So far no program has managed to pass successfully but Russia’s “Eugene” has come strikingly close. It deceived human judges in 29,2 percent of the answers.
A total of 29 judges took part in the test with some 150 dialogues taking place.
German Intelligence Chief Gerhard Schindler has issued a warning saying that Europe is at great risk of terrorist attacks by Islamic extremists.
In a wide-ranging interview with the German newspaper Die Welt, Schindler said the German foreign intelligence agency, the Bundesnachrichtendienst (BND), is particularly concerned about the threat posed by homegrown terrorists, individuals who are either born or raised in Europe and who travel to war zones like Afghanistan, Pakistan, Somalia or Yemen to obtain training in terrorist methods.
Schindler said: "A particular threat stems from Al Qaeda structures in Yemen. They want to bring Jihad to Europe. Among other tactics, this involves the 'lone wolf' model, which involves individuals who are citizens of the targeted country and who go abroad for training. We know that this is strategy is currently high on Al Qaeda's agenda, and we are accordingly attentive."
Schindler's comments came just days after Spanish authorities arrested three suspected al Qaeda terrorists who were allegedly plotting an airborne attack on a shopping mall near Gibraltar, the British overseas territory on the southernmost tip of Spain.
Schindler's warning also comes amid the backdrop of a high-security court trial of four suspected Al Qaeda members which began in the German city of Düsseldorf on July 25. German public prosecutors say the defendants -- three home grown Islamists born in the German state of North Rhine-Westphalia and one Moroccan national -- were planning to stage a "sensational terror attack" in Germany.
Also known as the "Düsseldorfer Cell," the defendants are also accused of plotting to assassinate the former commander of German Special Forces (KSK Kommando Spezialkräfte) as well as to attack the US Army base in the Bavarian town of Grafenwöhr.
German authorities began monitoring the group in early 2010, when the American Central Intelligence Agency alerted German police to the fact that the Moroccan, Abdeladim el-Kebir, 31, had entered Germany after having been trained at an Al Qaeda camp in Waziristan along the Afghanistan-Pakistan border in 2010.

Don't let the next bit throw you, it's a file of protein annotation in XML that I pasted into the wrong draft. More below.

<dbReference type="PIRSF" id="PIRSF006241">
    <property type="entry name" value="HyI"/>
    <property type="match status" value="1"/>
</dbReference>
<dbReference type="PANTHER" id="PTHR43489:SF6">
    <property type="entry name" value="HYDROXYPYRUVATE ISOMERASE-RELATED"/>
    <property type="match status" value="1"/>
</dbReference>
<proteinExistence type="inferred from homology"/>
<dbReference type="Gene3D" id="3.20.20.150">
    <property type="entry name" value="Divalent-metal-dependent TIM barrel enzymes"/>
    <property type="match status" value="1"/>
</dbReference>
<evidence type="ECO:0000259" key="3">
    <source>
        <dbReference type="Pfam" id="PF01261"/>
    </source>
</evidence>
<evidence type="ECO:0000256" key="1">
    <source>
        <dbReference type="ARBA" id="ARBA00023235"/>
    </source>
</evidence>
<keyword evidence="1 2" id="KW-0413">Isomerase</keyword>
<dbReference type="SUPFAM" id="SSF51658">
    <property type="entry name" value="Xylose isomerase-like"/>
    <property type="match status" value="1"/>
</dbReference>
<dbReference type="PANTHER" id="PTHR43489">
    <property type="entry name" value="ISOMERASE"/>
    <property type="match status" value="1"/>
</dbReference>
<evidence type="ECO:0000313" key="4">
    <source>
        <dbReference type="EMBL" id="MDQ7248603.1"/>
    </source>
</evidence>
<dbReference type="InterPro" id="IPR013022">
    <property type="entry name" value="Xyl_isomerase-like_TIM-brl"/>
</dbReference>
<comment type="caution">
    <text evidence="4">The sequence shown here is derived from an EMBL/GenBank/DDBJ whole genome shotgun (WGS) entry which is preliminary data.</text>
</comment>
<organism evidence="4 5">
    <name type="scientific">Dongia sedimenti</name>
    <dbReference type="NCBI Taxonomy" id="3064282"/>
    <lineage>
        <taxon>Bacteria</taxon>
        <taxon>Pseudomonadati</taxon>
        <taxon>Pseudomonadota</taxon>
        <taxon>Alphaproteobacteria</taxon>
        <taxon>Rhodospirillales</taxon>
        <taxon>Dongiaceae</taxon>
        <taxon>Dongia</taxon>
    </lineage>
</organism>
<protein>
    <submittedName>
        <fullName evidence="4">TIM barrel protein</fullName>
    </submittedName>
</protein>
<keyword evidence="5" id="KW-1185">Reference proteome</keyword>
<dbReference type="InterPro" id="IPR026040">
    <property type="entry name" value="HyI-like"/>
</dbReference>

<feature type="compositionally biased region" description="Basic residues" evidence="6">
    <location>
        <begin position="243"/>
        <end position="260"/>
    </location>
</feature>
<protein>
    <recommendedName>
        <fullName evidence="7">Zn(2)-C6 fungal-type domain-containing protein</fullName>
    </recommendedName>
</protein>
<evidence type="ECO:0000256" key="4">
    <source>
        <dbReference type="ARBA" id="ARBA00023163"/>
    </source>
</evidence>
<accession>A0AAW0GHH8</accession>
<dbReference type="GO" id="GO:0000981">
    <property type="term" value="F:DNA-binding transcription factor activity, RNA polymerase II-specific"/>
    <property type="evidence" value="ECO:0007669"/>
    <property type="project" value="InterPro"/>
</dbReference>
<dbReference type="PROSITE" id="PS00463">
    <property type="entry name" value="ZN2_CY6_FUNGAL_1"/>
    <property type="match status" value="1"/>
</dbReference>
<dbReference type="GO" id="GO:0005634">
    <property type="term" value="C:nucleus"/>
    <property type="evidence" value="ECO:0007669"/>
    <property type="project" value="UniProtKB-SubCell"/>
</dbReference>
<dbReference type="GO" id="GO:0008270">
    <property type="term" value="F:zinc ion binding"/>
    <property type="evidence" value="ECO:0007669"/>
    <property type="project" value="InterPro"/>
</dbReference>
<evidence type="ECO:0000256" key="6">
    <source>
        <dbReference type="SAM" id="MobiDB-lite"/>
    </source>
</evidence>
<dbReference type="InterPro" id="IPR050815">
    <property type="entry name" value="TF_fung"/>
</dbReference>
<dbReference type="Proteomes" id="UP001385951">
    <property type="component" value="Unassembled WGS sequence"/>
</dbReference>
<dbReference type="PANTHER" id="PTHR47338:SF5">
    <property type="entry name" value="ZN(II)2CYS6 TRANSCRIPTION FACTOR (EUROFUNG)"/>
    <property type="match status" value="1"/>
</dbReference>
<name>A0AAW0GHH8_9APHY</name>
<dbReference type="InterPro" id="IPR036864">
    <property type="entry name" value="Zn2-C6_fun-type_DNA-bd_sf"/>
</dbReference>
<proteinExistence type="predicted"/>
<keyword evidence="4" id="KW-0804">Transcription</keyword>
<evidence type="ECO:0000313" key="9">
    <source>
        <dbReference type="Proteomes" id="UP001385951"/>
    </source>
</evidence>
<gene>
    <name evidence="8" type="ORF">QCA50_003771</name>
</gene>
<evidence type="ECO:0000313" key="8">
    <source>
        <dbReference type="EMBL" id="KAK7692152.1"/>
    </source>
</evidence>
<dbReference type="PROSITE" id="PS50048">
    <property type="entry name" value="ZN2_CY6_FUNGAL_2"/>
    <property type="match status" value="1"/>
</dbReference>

German public prosecutors say El-Kebir, also known as Abi al-Barra, was the ringleader of the Düsseldorfer Cell and, following orders from an unidentified senior Al-Qaeda operative, in November 2010 began working on a plot to blow up public buildings, train stations and airports in Germany. After several months of surveillance by German police, El-Kebir was arrested in April 2011.
Before his arrest, El-Kebir also recruited three accomplices he knew from his student days in the German city of Bochum: a 32-year-old German-Moroccan named Jamil Seddiki, a 21-year-old German-Iranian named Amid Chaabi, and a 28-year-old German named citizen Halil Simsek. The three were arrested in Germany in December 2011.
Prosecutors say that Seddiki was in charge of producing explosives while Chaabi and Simsek were responsible for communications with the al Qaeda leadership.
During testimony in court, it emerged that all four defendants led inconspicuous lives. Simsek, for example, who was born in the German city of Gelsenkirchen, earned a degree in mechanical engineering from the University of Bochum. He had wanted to become a German police officer but his application was rejected for medical reasons. Chaabi, who was born in Bochum, was studying Information Technology at the University of Hagen when he was arrested. Seddiki, a high school graduate, was working as an electrician.
Prosecutors have compiled 260 ring-binders containing evidence gathered by investigators; the prosecutor's arraignment runs to 500 pages. The main accusation against the men is that they set up a terrorist cell and prepared to commit murder.
Federal Prosecutor Michael Bruns told the court that the defendants "planned to carry out a spectacular and startling attack" in Germany and that the defendants "wanted to spread fear and horror."